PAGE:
## Outerplanar graphs

Prove the three-color theorem for outerplanar graphs, i.e. for graphs that have a planar drawing such that all vertices lie on the outer face.

• #### Hint

First, show the existence of a vertex of bounded degree.

• #### Solution

Without loss of generality, we can assume that the outer face is bounded by a cycle and that each inner face is a triangle – such a graph is obtained by adding edges to an outerplanar graph as long as the graph remains outerplanar.

We now show that such an outerplanar graph contains a vertex of degree at most two: By adding a vertex to the outer face connected to all other vertices, we get a planar graph in which all faces are triangles. This graph has $$n + 1$$ vertices, $$3n-3$$ edges, $$2n-2$$ of triangular faces and one vertex of degree $$n$$. If we remove the added vertex, $$n-2$$ of the triangular faces (and one $$n$$-gonal) will remain. Each edge on the outer face must separate this face from some triangular face. Because there are fewer triangular face than the edges on the outer face, some triangular faces have two edges in common with the outer face. These two edges define the vertex of degree two.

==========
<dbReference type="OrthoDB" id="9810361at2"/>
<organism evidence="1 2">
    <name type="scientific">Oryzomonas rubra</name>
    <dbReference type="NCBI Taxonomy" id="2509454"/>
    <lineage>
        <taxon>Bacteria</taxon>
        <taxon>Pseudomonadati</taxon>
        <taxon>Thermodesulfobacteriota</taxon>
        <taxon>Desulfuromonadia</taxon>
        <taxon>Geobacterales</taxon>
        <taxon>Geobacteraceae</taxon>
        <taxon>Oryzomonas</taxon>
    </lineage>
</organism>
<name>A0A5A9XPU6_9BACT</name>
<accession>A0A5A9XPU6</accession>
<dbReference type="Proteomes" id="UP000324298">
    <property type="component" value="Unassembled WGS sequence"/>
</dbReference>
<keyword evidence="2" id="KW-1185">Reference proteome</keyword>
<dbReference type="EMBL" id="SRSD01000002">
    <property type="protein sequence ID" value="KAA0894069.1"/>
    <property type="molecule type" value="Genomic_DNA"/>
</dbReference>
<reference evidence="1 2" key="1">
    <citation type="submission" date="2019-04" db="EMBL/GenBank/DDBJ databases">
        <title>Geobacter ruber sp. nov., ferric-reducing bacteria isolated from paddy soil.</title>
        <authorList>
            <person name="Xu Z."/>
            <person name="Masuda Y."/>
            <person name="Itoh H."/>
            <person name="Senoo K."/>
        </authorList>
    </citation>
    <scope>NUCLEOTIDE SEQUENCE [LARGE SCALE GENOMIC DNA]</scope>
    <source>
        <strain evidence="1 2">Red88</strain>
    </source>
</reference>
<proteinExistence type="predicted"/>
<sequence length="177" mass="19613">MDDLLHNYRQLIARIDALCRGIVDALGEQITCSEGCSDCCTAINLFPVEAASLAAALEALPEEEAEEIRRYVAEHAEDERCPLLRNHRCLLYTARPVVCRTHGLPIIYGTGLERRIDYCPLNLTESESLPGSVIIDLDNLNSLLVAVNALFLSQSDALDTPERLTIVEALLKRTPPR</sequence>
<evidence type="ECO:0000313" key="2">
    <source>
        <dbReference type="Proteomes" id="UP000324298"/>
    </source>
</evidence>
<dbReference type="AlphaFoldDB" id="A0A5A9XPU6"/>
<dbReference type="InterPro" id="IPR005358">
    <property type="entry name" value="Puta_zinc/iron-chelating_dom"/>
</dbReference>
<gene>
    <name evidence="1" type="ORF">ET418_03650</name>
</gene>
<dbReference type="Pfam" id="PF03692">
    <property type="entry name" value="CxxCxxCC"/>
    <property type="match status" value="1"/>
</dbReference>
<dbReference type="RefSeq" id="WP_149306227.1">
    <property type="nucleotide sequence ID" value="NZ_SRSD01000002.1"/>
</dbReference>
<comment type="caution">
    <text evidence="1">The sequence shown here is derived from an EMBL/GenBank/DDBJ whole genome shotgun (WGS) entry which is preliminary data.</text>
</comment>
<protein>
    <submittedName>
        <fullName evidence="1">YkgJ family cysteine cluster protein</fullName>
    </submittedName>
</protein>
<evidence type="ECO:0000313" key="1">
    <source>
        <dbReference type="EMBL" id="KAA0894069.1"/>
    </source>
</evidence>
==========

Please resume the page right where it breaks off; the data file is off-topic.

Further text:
(An alternative argument, more concise but more demanding on imagination: The subgraph of the dual defined by the inner faces is a tree. The leaves of this dual correspond to faces with vertices of degree two.)

We proceed by induction, we take such a vertex, we color the rest by the induction hypothesis. The coloring can also be extended to the removed vertex, because the neighbors block at most two colors from three.